Here’s a little ditty I wrote to get patches in the format we use for the FreeIPA mailing list:
Kerberos doesn’t tell you who you are. Seems like a funny thing, but when you use Kerberos Auth on the web, the browser has not way of telling you “this is the principal that you are using.” For the UI in FreeIPA, I need to display just thins information. To find it, I have to look to the server to tell me.
Thus begins my study of FreeIPA plugins. I wrote a simple plugin, the whoami plugin, that did just what I needed. I returned the Principal in the summary, and all was good.
Now I need more. I need to know the role groups of which the current user is a member. This information is on the user object already. So, good-bye whoami plugin: we are going to add your behavior to the user plugin, where it belongs.
The key piece of information that made this work possible was how to get a breakpoint to stop the code and let me step through it. The trick, probably old hat to the Pythonistas out there, but new to me was this simple line:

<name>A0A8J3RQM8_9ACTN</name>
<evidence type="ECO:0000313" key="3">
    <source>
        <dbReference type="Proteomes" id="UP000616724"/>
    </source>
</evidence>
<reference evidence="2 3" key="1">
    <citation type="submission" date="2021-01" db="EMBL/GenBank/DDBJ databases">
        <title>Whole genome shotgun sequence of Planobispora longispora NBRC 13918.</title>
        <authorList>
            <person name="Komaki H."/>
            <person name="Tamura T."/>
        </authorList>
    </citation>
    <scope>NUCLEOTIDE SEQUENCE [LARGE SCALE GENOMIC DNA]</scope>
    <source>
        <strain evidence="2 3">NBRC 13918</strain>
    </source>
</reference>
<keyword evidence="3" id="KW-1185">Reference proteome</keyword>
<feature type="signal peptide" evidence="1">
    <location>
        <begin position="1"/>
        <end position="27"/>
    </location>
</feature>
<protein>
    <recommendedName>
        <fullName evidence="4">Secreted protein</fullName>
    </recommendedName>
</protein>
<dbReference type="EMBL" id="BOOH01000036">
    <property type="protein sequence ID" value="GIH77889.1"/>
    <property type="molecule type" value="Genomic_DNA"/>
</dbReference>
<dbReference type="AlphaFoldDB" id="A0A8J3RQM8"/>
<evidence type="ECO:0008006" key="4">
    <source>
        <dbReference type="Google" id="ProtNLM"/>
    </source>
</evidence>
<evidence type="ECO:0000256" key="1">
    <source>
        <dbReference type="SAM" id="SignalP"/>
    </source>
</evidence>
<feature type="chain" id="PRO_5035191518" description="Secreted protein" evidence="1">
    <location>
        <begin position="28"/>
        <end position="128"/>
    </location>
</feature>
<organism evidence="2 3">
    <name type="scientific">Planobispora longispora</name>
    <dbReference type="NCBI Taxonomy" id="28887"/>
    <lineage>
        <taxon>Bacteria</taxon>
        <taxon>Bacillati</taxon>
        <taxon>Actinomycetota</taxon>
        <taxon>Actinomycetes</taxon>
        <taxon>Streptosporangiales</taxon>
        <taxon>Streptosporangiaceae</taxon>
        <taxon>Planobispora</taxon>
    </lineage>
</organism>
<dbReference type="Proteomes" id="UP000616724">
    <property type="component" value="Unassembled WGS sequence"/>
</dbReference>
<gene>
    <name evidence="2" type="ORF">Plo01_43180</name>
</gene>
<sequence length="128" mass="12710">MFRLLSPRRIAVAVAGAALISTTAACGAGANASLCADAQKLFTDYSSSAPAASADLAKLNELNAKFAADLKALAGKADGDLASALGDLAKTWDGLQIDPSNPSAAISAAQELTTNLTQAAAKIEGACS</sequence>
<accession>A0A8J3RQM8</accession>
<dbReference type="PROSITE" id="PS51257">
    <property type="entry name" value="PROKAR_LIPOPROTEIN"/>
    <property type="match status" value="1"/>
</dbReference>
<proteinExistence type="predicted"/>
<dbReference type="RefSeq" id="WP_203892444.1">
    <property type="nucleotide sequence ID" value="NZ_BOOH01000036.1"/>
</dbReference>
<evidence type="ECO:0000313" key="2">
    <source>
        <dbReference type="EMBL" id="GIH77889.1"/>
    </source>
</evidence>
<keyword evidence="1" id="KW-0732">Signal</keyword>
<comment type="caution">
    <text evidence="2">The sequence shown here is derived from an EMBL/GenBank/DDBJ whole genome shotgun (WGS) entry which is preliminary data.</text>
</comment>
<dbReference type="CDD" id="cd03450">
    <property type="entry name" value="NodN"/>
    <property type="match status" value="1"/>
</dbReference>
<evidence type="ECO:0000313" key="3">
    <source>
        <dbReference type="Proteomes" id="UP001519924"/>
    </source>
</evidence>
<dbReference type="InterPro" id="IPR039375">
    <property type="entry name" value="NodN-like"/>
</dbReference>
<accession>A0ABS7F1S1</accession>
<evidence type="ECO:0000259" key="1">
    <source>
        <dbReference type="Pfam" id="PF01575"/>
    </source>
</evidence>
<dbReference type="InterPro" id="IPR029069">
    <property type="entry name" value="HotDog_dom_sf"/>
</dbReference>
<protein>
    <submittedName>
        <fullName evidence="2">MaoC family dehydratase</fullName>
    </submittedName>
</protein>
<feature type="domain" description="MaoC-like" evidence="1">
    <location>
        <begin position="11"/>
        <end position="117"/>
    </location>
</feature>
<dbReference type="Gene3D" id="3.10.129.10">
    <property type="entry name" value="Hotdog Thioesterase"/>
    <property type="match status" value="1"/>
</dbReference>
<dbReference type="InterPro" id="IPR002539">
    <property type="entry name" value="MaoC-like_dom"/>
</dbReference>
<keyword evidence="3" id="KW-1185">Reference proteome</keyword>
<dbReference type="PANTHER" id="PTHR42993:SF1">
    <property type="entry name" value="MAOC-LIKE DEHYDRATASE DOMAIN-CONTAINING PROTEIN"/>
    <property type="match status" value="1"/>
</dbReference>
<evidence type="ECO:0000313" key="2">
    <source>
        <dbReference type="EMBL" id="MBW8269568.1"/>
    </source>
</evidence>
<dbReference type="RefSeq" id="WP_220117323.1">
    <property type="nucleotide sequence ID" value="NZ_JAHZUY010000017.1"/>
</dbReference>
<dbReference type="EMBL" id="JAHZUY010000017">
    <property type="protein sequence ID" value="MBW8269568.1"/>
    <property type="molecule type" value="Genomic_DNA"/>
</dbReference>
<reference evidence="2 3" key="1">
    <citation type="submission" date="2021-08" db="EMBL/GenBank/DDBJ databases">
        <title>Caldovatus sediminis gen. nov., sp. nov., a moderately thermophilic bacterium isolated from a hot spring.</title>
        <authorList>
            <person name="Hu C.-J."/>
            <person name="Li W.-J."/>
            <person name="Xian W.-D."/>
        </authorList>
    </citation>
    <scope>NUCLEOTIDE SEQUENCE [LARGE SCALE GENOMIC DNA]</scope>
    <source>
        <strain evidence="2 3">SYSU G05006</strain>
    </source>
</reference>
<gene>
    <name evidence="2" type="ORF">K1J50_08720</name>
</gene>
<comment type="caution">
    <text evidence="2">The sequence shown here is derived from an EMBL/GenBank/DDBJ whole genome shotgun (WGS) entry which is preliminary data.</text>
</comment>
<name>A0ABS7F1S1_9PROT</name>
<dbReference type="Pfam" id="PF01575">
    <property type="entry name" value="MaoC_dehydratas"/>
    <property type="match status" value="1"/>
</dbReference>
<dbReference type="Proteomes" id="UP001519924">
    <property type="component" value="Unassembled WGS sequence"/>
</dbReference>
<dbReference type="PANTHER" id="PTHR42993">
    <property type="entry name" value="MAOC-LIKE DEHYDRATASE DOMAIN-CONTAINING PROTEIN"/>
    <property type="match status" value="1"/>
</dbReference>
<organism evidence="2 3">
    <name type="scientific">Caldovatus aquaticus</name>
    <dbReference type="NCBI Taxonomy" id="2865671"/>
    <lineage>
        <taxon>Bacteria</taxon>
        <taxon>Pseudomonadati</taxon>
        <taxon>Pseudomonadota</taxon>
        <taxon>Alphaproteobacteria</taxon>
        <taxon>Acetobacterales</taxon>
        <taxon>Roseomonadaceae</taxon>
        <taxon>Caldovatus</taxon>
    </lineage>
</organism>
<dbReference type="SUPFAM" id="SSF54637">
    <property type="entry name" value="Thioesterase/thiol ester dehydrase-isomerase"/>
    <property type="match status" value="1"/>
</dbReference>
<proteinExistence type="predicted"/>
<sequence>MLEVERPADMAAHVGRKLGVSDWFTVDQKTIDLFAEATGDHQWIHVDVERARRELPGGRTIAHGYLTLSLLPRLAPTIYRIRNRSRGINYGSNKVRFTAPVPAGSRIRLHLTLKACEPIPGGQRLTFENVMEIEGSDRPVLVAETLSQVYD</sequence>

import pdb; pdb.set_trace()
Without that, none of the breakpoints I’d set would get executed, maybe due to threading or something. Not sure, but with this, I was able to determine that what I needed to do was to modify the filter.
I ran the lite-server like this:
Which is actually preferable to running it like this
python -m pdb lite-server.py
As you don’t have to type cont, and the debugger is still activated by the breakpoints.
(to the tune of Jessie’s Girl. Yes, that old tune by Rick Springfield. I’m old and watched too much MTV back when it still played videos. Based on real events.)